Many of Ukraine's mega rich making massive military contributions
Of Ukraine's 100 richest people, according to Forbes, seven have publicly donated to the military
But prosecutors are also investigating others for financing pro-Russian rebels
A 20-minute drive from Kiev takes you to a neighborhood that feels more like Beverly Hills than central Ukraine.
In a quiet oasis, huge mansions sit on lush lawns behind gilded gates. Private security guards stand watch over quiet, tree-lined streets.
You’d never know you’re in a country in the midst of a violent conflict, with near daily reports of intense battles killing soldiers, pro-Russian separatists, and civilians – including children.
These are the mansions that rose when the Soviet Union fell. And this is where many of Kiev’s new rich are riding out the crisis, far from the front lines of eastern Ukraine.
Here, we find Kiev millionaire Vyacheslav Konstantinovsky sitting nervously on his grandiose outdoor patio. He is surrounded by the spoils of a successful construction business and restaurant chain.
Konstantinovsky – with a shaved head, tattoos, and muscled physique – doesn’t look like your stereotypical fat cat millionaire. He looks tough, rugged – and fearful for his country. “If we sit and enjoy life here the [the war] will come to us also,” he tells me.
Konstantinovsky worries about the struggling Ukrainian military. For years it had been ill equipped, untrained, and underfunded. Now, he and his twin brother are part of a growing group of Ukraine’s mega rich making massive military contributions.
Konstantinovsky has donated $450,000 – a figure funded, in part, by the sale of his Rolls Royce Phantom – to the military to supply soldiers with weapons, uniforms, and supplies. “I can live without [my] Rolls Royce. But now it’s difficult to live without enough arms,” he says.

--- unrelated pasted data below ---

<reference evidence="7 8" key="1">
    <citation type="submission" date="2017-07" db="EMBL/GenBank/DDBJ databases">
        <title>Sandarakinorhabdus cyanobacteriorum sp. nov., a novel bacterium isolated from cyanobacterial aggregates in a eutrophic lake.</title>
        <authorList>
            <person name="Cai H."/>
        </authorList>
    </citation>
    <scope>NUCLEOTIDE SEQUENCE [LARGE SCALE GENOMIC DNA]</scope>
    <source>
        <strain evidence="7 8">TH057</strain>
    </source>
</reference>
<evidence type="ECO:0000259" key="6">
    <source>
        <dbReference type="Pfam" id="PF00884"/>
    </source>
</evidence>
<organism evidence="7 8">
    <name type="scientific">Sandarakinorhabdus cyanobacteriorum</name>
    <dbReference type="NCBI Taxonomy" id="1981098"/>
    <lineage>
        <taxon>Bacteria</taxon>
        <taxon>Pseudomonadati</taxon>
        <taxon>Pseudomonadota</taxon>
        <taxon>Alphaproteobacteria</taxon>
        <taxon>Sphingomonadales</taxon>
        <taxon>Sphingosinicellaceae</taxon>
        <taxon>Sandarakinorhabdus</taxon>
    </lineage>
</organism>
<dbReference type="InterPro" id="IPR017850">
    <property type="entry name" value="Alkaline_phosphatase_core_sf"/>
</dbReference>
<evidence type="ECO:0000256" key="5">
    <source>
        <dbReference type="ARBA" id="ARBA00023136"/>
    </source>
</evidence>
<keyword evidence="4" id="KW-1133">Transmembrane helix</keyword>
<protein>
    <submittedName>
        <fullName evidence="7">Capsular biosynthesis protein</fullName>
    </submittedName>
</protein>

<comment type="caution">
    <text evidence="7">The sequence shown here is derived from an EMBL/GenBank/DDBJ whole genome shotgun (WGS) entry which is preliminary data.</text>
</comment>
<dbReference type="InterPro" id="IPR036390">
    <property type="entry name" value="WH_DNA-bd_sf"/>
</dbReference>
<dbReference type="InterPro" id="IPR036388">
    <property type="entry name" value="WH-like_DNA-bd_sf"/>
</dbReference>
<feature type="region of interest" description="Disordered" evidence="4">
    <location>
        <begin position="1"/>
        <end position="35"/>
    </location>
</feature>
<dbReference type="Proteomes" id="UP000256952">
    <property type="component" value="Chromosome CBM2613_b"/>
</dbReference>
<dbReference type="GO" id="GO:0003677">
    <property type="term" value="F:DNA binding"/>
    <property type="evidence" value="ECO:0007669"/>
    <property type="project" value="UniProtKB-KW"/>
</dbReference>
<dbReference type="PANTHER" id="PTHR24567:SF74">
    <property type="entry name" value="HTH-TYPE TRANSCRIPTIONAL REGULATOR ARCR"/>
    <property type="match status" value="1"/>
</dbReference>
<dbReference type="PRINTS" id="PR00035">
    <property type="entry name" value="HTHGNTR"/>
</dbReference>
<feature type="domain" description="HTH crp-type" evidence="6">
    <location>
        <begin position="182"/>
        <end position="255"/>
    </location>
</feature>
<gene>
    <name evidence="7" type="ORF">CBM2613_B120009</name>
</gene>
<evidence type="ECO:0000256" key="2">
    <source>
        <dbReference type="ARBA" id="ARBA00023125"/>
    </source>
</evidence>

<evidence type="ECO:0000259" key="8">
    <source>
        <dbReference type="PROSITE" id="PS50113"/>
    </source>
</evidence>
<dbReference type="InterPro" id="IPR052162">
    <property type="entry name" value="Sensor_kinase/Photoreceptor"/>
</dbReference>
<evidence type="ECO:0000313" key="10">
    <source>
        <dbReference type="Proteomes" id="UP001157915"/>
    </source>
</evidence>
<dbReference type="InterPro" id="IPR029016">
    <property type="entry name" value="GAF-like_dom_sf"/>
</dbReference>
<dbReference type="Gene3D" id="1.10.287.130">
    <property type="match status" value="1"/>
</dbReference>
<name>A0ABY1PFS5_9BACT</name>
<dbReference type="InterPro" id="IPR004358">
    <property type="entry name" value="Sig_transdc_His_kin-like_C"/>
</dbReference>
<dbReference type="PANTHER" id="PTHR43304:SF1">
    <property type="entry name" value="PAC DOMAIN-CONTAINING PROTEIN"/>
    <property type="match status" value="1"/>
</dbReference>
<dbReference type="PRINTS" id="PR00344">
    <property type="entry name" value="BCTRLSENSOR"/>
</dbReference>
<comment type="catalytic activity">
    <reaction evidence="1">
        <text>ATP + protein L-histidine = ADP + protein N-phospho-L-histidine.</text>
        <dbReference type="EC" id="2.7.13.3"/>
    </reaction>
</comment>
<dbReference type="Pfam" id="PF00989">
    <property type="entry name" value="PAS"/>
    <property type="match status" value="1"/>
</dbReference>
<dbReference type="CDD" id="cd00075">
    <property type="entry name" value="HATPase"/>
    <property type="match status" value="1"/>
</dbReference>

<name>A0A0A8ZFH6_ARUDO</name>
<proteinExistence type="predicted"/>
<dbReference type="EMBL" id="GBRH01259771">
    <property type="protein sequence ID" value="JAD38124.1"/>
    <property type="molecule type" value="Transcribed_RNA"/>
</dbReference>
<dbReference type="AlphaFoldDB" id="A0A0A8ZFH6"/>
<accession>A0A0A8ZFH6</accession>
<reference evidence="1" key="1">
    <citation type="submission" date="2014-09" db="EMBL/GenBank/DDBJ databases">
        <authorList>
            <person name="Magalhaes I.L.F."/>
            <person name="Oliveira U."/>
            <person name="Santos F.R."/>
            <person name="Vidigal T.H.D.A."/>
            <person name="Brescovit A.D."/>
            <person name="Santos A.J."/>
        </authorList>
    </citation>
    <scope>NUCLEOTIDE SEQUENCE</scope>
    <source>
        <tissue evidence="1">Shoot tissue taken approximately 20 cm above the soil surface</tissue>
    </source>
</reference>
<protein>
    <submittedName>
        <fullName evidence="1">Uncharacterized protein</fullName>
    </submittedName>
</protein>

According to Forbes, seven of Ukraine’s 100 richest people have publicly donated to the military. Prosecutors are investigating others on the Forbes list for financing pro-Russian rebels.
The United Nations says more than 2,000 people have died in eastern Ukraine since mid-April. Many are civilian volunteers, who left their families and jobs to join the fight.
What sets Konstantinovsky apart from other wealthy Ukranian donors is the 53-year-old’s background as a Soviet soldier. Now, he is a member of Ukraine’s volunteer battalions.
“If we don’t fight, than we will be humiliated and we will live in the same country as it was before, when there was corruption. [The old government] was robbing businesses, they were putting people in jail for nothing,” he says.
He’s already done one rotation in Donetsk, and plans to return to the front lines. He knows that each day, volunteers like him die – yet is ready to send his wife and children abroad, leave his mansion and join the fight.
“Of course I worry. But I hope for good luck,” he says. He hopes for a fast end to the fighting and the birth of a new, stronger Ukraine. He hopes for a country with more jobs, and more millionaires like him. “First we have to finish the war. Then we will look at what to do,” he says.
Ukraine’s supporters are also crowd-funding, raising $12 million for the country’s defense ministry in the latest campaign. The support comes despite the country’s fragile economy, falling salaries and weak currency.